California's Department of Education and Health & Human Services Agency Issue “New COVID-19 Guidance for K-12 Schools” Providing a Framework for Distance Learning - Encourage LEAs to Ensure Opportunities Are Available to Vulnerable Students


On March 17, 2020, as directed by Executive Order (EO) N-26-20, the California Department of Education (CDE) and California Health & Human Services Agency (HHS) published online “New COVID-19 Guidance for K-12 Schools”  (  The Guidance supports the EO’s directives that local educational agencies (LEAs) “[c]ontinue delivering high-quality educational opportunities to students to the extent feasible through, among other options, distance learning and/or independent study”;”[p]rovide school meals in non-congregate settings through the Summer Food Service Program and Seamless Summer Option, consistent with the requirements of the California Department of Education and U.S. Department of Agriculture”; “[a]rrange for, to the extent practicable, supervision for students during ordinary school hours.”  The Guidance is a collection of links to a cover letter and advisory information about Distance Learning; School Meals; and Child Care and Student Supervision. 

Cover Letter

The Guidance includes a cover letter (on HHS letterhead, but jointly issued with CDE) which lauds the efforts of educators grappling with school closures and acknowledges this moment as one of uncertainty for LEAs. Notably, the letter addresses the impact of closures on students with significant behavioral needs, stating that CDE and HHS “will prioritize the mental and socioemotional health of students, and are examining all options for suspending state assessments.” It is unclear whether the letter is specifically contemplating students with disabilities and whether “state assessments” include special education assessments. The letter also states that CDE “will issue updates to this guidance and others every Friday, in addition to issuing new and updated guidance as the need arises.”

The Guidance is a “framework” for distance learning and encourages LEAs to ensure opportunities are available to vulnerable students — economically disadvantaged students, students with disabilities, and English learners — “to the greatest extent possible.”  The Guidance includes links to Appendices with exemplar resources.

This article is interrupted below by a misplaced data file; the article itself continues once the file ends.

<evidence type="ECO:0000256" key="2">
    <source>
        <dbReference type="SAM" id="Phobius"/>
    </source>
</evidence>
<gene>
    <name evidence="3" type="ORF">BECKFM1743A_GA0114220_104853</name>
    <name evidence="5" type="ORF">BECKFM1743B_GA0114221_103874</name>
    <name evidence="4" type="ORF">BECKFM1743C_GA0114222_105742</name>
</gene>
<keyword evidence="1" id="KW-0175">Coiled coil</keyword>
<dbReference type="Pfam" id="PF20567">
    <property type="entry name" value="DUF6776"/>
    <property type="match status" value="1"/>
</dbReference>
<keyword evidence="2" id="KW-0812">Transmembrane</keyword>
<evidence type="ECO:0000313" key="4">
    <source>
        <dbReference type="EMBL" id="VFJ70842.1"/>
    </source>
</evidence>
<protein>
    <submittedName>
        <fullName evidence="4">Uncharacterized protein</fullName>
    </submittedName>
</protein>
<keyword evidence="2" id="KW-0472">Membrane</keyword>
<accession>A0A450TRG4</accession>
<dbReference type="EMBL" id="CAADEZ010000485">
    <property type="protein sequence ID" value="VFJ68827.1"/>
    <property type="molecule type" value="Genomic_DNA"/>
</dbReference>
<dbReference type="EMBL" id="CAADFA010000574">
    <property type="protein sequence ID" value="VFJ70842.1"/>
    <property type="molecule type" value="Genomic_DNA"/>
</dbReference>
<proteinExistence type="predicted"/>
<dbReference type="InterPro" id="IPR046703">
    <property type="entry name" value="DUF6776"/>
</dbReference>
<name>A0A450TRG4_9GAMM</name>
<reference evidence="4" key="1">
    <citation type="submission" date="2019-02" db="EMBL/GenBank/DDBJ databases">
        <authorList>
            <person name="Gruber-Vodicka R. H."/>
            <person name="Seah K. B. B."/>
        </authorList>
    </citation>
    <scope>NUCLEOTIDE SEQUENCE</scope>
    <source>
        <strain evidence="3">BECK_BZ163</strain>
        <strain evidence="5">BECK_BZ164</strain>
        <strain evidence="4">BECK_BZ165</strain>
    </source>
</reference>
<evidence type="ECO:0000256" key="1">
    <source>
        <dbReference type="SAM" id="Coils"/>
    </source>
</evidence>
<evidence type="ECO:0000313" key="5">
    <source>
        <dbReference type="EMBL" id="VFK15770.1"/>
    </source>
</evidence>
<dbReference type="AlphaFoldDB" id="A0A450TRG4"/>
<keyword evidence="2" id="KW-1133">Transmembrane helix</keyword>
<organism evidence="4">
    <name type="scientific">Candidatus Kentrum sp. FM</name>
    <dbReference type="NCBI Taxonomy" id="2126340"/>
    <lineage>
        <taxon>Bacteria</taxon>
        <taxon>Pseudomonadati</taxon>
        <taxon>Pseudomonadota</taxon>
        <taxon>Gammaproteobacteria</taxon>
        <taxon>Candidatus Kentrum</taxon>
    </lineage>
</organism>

Distance Learning

Considerations for Developing a Distance Learning Plan

The Guidance defines “distance learning” to mean “instruction in which the student and instructor are in different locations,” facilitated via different delivery methods, including online interaction, instructional television, check in with teachers, and print materials incorporating assignments that are the subject of written or oral feedback.

CDE recommends that LEAs develop a plan for distance learning and train teachers to implement adopted distance learning strategies.  Recommended contents of the plan include goals; assistance for teachers in sequencing instructional content and in teaching via distance learning; a continuum of delivery options (bearing in mind that not all students have access to online technology); and lesson planning among educators.

Considerations to Ensure Equity and Access for All Students

LEAs will need to resolve access challenges for students who do not own technology needed for online learning. The Guidance notes that, at the same time, the California Constitution’s free schools guarantee prohibits LEAs from shifting access costs to students. Additionally, California law requires that all students have access to appropriate instructional materials.

LEAs must ensure students’ equitable access to distance learning.  However, CDE notably observes that “equitable access does not require that LEAs offer the exact same content through the same channel for all students. Instead of abandoning a promising e-learning approach because not all students will have equal access to it from home, the plan should include an analysis of alternate deliveries of comparable educational content.”

The Guidance also implies it is understandable in the short term that LEAs’ instructional offerings will be realistic and limited, but it is expected that educational opportunities will grow increasingly sophisticated if there is a prolonged closure.

CDE advises that LEAs should assess e-learning accessibility by considering availability of the internet and technology to students, their need for support and assistance to navigate the internet, and teachers’ need for additional support.

Key Considerations and Continuum of Options

The Guidance encourages LEAs to coordinate distance learning efforts with local public health officials and labor partners.  In addition, the Guidance recommends that LEAs consider how to use existing resources (e.g., hardware, WiFi availability, etc.) to transition students to a distance learning environment.  Also, the Guidance encourages LEAs to develop processes for equitable access.  Based on these key considerations, school officials will need to assess the continuum of available strategies, with multiple options.

The Guidance provides a summary of the instructional delivery continuum, which spans from high tech to traditional:  Teacher interaction and assistance through online learning platforms to paper packets of instructional materials for students to work on at home. 

The availability of online technology and internet access among many families is recognized and should be harnessed.